This is a scary story, not like a horror movie, but frightening enough to give any developer the shivers. The story goes a little something like this…

A customer directs your attention to a bug you know you’ve solved, tested and shipped. You fixed it one day ago so the bug can’t be there, the customer must be wrong?!

After running the application, waiting to not see the bug, it’s there again! You quickly head to your source code and… yikes, your old code is there, with no traces of your fixes. You compare it against other versions and can’t find a git change associated with your name. Was it a merge conflict or uncommitted? Could it have been the Matrix conspiring against you or even gremlins?

Then suddenly you recall deleting an unimportant git stash this morning because everything has been deployed already.

For those who are not git-savvy, git is a controlled version system and a stash, is a temporary shelf to place your unfinished drafts. If you’re in the middle of working on something and need to test your code as it was before you started, you can place your changes in a stash, return to a stable starting point to test and when you’re ready, re-apply the stash and resume working.

I realized at this point I had placed the fixes I needed in a stash, which I had later deleted. I didn’t panic, as I could have re-written the fix, but as a developer, I prefer to learn how to reverse the deletion, even if it took 10 hours of trial-and-error instead of a 10-minute rewrite. And we consider ourselves clever people.

Recovering the Stash

I started off my research at the source of all developer knowledge A.K.A. StackOverflow where I discovered this question Retrieve deleted stash in Git using SourceTree an exact depiction of my problem. Reading through the answers, I discovered that a stash is just another commit in your repo and that deleted ones are orphaned. If you can remember the description assigned to your stash, you’re more or less fine. We have a nice release log, so I easily found the bug reference number which the lost code fixed. I always include the bug reference number in stash descriptions, so I was ready to retrieve the stash from the command line:

$ git fsck 2> /dev/null | awk '/commit/{print $3}' | git show --stdin --grep '2230'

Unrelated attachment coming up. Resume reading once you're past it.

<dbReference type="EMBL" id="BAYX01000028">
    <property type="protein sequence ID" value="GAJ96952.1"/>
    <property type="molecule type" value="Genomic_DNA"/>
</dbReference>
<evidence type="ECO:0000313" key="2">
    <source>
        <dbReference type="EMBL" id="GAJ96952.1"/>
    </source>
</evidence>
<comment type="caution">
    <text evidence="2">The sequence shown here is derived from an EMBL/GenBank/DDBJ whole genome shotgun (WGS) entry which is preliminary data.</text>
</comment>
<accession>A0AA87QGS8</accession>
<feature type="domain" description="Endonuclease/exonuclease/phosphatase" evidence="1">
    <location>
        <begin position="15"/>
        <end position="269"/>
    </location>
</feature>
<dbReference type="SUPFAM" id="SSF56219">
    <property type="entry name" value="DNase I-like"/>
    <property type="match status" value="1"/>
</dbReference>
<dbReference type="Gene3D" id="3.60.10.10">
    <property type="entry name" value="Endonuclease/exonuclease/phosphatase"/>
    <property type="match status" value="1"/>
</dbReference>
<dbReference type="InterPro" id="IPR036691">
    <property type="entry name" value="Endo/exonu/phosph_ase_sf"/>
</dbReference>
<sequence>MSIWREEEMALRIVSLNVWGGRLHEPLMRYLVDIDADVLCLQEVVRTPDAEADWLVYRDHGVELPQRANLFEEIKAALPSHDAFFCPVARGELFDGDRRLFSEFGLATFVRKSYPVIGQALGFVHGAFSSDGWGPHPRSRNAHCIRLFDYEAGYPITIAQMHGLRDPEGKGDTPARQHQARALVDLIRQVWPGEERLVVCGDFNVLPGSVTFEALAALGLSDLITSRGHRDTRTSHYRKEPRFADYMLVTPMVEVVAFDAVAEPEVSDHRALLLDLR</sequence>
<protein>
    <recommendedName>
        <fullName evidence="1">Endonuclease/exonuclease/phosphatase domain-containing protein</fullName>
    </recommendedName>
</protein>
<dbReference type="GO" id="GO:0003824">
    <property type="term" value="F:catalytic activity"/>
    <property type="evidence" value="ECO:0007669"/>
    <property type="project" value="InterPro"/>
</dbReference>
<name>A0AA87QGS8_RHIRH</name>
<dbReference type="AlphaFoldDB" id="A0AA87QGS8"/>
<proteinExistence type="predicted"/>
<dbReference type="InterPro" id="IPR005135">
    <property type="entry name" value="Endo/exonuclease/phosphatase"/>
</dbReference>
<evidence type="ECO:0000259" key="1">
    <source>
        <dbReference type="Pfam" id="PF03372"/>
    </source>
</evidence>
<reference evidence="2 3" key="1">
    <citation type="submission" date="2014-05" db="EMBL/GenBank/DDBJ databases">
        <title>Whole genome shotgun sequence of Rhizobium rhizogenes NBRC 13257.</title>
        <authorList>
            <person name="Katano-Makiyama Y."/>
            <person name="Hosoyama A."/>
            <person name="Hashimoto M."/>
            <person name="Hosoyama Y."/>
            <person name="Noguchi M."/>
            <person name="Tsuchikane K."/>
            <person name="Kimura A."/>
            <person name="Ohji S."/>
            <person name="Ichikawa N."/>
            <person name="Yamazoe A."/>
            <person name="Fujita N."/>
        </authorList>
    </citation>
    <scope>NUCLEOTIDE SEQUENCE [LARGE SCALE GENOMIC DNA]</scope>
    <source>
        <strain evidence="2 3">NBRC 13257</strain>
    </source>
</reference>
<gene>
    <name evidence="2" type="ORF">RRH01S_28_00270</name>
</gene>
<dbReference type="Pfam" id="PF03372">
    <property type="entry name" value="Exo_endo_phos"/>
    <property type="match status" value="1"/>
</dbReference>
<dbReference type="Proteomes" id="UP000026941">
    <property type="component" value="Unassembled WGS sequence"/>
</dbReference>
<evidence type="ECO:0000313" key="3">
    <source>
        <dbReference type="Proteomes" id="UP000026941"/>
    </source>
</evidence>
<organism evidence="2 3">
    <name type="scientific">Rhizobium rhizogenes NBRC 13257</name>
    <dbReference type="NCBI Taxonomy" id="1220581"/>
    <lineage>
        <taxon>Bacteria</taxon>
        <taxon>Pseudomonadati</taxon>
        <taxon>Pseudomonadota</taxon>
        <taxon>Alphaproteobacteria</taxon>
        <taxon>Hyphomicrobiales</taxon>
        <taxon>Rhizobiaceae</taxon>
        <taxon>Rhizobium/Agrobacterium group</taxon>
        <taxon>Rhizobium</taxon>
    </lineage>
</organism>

Woah that’s quite a line, let’s break it down:

1. The funny 2> /dev/null part ignores all error messages (they are thrown to /dev/null a dark hole in every UNIX system).

2. git fsck checks your repo for orphaned commits.

3. This prints a list of information, containing the id of the commit and it’s type, for example:

dangling commit 6108663eaaac4b7e850f6d492cf83e7b65db2c97
dangling commit b526a825c7730075eb5938917c8b8b7a98f63cdf
dangling commit 04479ae959fc7470d04e1743f1c7149414c366fa
dangling blob c6609e5099056da80ea1cdf5bea302225bd6b7ed
dangling commit 9d65fa867f23d28ce618fcb5d7988180efb67f9c

4. We’re after commit ids, which is the third part of each line, so we run: awk '/commit/{print $3}’ to obtain the third part of each line.

5. git show shows information about that particular commit. So if we filter and print those containing the bug number… voilà!

commit 85a1e41e6e34f9b15eac6202228ff64b83a4b0db
Merge: 9861f11 6b11160
Author: Diego Freniche Brito
Date: Fri Jul 22 12:51:00 2016 +0200
On develop: issue2230
commit 706391d60512961599107d8ddf13bb450814fff4
Merge: d02ea68 15d0729
Author: Diego Freniche Brito
Date: Wed Jul 27 10:45:24 2016 +0200
On feature/issue_2230: issue2230

And I finally found my stash, which I re-applied by running:

git stash apply 706391d60512961599107d8ddf13bb450814fff4

Phew, I’m saved! Kudos to git, StackOverflow and Terminal for saving my bacon once again.

Have you been in such scary territories like this? Share your thoughts with us!

Jose Luis Franconetti

Jose Luis Franconetti

Jose Luis is a senior software engineer, with a strong experience in mobile, backend and dev-ops.